No matter how you feel about the federal incentive program to drive the adoption of healthcare it, the numbers speak for themselves. The Centers for Medicare & Medicaid Services announced in early May that the federal government had paid out more than $5 billion in meaningful use incentives as of April. This money went to 93,650 physicians–$287 million to Medicare providers and $299 to Medicaid providers.
Robert Anthony from the CMS Office of eHealth Standards and Services reported on May 2 that more than 40 percent (132,000) of all the primary care providers in the country have enrolled in the meaningful use incentive program, with 67,000 of them coming from small practices.
These are striking numbers and an accomplishment many soothsayers did not expect. In the course of my reporting, I still find people who are disheartened by the program, for many reasons. Some do not feel the incentives are a justifiable federal expense. Others, often providers, do not feel the federal pressure to adopt EHRs and the imposition of a new workflow on their private medical practice is appropriate. Still others are just plain speculative about how interoperability will ever come to pass, making all of this progress worthwhile.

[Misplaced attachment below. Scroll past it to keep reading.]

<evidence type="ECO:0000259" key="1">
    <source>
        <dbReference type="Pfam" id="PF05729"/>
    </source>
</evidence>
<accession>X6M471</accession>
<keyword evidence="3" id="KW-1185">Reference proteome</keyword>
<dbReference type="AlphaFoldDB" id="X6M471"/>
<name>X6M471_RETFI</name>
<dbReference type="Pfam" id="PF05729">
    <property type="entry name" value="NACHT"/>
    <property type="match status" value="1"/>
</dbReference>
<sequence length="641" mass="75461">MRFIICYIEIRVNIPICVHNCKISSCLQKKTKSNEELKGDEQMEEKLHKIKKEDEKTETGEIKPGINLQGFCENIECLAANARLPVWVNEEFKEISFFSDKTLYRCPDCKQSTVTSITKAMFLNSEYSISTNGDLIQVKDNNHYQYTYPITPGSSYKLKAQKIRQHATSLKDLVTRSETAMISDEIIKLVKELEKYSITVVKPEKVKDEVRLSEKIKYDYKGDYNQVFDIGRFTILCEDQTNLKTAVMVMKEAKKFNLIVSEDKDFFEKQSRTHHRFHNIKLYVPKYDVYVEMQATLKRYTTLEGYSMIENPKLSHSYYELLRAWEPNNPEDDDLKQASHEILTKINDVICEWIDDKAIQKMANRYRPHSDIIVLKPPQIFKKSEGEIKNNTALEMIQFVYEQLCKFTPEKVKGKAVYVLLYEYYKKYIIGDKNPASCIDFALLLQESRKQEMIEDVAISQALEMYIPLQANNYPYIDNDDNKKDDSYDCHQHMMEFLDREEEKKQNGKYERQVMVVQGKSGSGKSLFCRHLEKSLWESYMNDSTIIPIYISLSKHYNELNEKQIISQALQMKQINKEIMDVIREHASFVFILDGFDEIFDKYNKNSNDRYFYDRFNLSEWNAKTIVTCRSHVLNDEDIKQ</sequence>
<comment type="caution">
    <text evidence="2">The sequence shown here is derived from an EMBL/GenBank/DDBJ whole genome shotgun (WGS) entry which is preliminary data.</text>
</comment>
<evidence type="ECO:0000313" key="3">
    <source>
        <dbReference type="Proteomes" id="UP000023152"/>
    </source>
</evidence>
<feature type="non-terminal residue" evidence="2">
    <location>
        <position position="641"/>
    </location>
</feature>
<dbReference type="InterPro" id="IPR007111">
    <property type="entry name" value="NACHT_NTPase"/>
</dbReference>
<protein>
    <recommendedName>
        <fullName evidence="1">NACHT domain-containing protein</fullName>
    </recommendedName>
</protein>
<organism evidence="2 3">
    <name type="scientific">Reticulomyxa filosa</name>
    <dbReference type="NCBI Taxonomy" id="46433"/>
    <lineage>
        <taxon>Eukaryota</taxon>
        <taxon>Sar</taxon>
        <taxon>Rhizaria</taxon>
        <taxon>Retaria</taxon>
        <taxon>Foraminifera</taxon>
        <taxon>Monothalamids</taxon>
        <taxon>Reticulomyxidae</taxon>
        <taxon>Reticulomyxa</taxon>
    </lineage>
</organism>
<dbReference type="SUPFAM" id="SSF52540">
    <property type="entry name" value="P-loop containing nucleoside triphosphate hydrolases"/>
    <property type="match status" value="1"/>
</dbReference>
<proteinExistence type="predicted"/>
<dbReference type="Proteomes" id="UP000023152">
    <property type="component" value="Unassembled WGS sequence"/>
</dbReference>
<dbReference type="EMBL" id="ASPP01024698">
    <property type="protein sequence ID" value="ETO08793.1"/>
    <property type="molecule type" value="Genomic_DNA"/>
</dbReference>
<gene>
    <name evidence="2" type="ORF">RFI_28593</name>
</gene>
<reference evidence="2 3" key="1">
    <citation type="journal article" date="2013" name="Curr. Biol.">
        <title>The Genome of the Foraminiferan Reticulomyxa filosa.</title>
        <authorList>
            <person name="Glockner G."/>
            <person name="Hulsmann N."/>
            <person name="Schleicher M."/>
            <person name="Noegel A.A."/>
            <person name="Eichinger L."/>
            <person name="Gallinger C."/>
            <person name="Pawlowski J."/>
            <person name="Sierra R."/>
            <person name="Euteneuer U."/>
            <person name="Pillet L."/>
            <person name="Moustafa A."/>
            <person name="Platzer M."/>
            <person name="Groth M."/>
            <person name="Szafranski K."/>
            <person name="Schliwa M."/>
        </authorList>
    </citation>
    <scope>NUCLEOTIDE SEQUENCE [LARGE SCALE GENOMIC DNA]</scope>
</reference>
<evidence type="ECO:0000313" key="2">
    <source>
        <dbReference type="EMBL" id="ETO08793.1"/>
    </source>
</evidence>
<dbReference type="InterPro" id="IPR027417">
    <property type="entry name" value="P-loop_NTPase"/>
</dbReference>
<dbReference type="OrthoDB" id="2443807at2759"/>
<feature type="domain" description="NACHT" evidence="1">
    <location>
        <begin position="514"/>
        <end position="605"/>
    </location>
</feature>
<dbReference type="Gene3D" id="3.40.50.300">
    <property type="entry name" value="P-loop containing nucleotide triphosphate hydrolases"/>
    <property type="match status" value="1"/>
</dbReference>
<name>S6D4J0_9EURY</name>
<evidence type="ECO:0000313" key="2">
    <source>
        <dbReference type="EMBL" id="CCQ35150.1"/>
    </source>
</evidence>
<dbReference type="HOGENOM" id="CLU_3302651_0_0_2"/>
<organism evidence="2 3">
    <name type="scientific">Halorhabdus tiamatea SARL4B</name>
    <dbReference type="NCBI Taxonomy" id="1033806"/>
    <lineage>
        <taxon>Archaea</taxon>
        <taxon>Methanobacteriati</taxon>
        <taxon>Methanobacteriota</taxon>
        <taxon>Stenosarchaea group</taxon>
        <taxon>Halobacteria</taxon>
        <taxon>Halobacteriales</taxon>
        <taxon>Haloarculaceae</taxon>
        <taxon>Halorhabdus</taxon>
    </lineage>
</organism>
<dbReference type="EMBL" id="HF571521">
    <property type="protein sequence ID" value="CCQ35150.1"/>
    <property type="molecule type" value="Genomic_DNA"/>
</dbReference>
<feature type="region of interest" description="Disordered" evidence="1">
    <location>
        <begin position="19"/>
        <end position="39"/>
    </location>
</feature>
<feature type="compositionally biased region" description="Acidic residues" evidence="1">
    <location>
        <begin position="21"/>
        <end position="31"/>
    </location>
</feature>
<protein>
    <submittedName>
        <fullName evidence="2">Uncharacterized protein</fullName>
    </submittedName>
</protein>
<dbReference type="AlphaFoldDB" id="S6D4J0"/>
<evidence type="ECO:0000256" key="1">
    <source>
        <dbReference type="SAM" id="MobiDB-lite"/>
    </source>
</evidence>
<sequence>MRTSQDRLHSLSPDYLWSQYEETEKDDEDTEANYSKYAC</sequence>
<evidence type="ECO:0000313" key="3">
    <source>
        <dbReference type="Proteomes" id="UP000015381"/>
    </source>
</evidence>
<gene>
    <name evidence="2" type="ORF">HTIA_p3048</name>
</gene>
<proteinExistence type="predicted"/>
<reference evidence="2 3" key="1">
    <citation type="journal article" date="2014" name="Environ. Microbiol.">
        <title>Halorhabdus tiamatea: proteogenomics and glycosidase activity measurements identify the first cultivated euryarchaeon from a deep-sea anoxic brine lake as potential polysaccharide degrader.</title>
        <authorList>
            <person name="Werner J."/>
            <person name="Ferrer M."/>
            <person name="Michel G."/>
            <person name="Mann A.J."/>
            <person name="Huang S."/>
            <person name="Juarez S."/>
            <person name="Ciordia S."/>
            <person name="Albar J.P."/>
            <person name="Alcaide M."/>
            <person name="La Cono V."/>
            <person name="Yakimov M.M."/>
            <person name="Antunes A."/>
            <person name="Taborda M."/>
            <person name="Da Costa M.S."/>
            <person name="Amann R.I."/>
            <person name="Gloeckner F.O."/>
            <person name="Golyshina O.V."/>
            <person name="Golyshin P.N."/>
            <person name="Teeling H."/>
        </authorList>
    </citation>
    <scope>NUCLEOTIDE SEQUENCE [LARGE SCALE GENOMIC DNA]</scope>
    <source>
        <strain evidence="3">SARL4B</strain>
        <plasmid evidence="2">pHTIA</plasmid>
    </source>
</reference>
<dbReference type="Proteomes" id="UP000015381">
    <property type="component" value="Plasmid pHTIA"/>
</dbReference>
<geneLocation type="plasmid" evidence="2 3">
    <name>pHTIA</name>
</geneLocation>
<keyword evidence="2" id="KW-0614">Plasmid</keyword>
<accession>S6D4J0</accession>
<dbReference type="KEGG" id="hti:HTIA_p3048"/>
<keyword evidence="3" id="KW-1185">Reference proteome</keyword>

Probably one of the more interesting comments I’ve heard lately came from Toby Bond, a practicing internist and president of the Accountable Care Coalition of Greater Athens Georgia, one of the first ACOs named to participate in the Medicare Shared Savings Program. Bond is also a certified professional coder and he owns a hospital.
“I’m a Republican,” he told me. He supports the HITECH bill found in the stimulus package, responsible for paying for the EHR incentive program. “Primary care physicians need more support. Obama gets it,” Bond said. (“Obamacare is a different argument,” he added.) “This is much more thought out than you realize. It’s all building to everybody talking. This is a master plan and it’s actually brilliant. This is a monumental task that we’re about to undertake,” he said, speaking of EHR adoption and the building of ACOs, under the Affordable Care Act.
“Myself, I see patients all day, and it’s a big project for me, but it’s going to be a great project and one we have to do,” Bond said. “I’m very proud of the government for trying to give people resources to do it.”